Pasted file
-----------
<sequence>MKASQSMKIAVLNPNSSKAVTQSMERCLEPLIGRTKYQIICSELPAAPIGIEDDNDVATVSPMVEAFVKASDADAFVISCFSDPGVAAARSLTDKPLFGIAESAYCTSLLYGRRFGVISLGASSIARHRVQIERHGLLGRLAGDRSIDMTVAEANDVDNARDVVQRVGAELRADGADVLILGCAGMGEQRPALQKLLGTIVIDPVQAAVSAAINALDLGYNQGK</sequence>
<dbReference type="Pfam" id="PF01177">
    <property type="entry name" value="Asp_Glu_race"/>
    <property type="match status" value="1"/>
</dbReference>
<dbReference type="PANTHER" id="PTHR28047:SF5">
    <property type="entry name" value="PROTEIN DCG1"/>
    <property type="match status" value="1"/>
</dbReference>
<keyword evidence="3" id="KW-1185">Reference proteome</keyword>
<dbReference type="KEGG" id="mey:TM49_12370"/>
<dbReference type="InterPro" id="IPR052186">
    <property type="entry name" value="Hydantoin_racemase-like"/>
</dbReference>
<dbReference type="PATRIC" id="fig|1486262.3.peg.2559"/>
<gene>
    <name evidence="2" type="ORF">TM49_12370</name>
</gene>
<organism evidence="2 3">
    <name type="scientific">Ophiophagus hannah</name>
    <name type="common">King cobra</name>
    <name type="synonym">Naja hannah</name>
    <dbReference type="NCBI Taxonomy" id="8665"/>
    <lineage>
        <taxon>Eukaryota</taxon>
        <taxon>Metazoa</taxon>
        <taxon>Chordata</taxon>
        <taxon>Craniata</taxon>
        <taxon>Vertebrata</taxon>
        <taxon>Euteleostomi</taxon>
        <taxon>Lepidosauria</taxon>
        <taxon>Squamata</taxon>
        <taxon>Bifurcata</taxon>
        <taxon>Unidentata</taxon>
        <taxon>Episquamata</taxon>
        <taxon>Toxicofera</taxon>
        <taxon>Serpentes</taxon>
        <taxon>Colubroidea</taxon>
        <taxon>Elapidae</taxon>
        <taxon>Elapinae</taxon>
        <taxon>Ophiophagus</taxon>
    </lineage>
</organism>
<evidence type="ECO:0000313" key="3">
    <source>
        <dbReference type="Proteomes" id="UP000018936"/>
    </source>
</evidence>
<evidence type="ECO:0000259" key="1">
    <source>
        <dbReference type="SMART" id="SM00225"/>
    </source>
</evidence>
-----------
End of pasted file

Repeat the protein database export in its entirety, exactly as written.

<sequence>MKASQSMKIAVLNPNSSKAVTQSMERCLEPLIGRTKYQIICSELPAAPIGIEDDNDVATVSPMVEAFVKASDADAFVISCFSDPGVAAARSLTDKPLFGIAESAYCTSLLYGRRFGVISLGASSIARHRVQIERHGLLGRLAGDRSIDMTVAEANDVDNARDVVQRVGAELRADGADVLILGCAGMGEQRPALQKLLGTIVIDPVQAAVSAAINALDLGYNQGK</sequence>
<dbReference type="Pfam" id="PF01177">
    <property type="entry name" value="Asp_Glu_race"/>
    <property type="match status" value="1"/>
</dbReference>
<dbReference type="PANTHER" id="PTHR28047:SF5">
    <property type="entry name" value="PROTEIN DCG1"/>
    <property type="match status" value="1"/>
</dbReference>
<keyword evidence="3" id="KW-1185">Reference proteome</keyword>
<dbReference type="KEGG" id="mey:TM49_12370"/>
<dbReference type="InterPro" id="IPR052186">
    <property type="entry name" value="Hydantoin_racemase-like"/>
</dbReference>
<dbReference type="PATRIC" id="fig|1486262.3.peg.2559"/>
<gene>
    <name evidence="2" type="ORF">TM49_12370</name>
</gene>
<organism evidence="2 3">
    <name type="scientific">Ophiophagus hannah</name>
    <name type="common">King cobra</name>
    <name type="synonym">Naja hannah</name>
    <dbReference type="NCBI Taxonomy" id="8665"/>
    <lineage>
        <taxon>Eukaryota</taxon>
        <taxon>Metazoa</taxon>
        <taxon>Chordata</taxon>
        <taxon>Craniata</taxon>
        <taxon>Vertebrata</taxon>
        <taxon>Euteleostomi</taxon>
        <taxon>Lepidosauria</taxon>
        <taxon>Squamata</taxon>
        <taxon>Bifurcata</taxon>
        <taxon>Unidentata</taxon>
        <taxon>Episquamata</taxon>
        <taxon>Toxicofera</taxon>
        <taxon>Serpentes</taxon>
        <taxon>Colubroidea</taxon>
        <taxon>Elapidae</taxon>
        <taxon>Elapinae</taxon>
        <taxon>Ophiophagus</taxon>
    </lineage>
</organism>
<evidence type="ECO:0000313" key="3">
    <source>
        <dbReference type="Proteomes" id="UP000018936"/>
    </source>
</evidence>
<evidence type="ECO:0000259" key="1">
    <source>
        <dbReference type="SMART" id="SM00225"/>
    </source>
</evidence>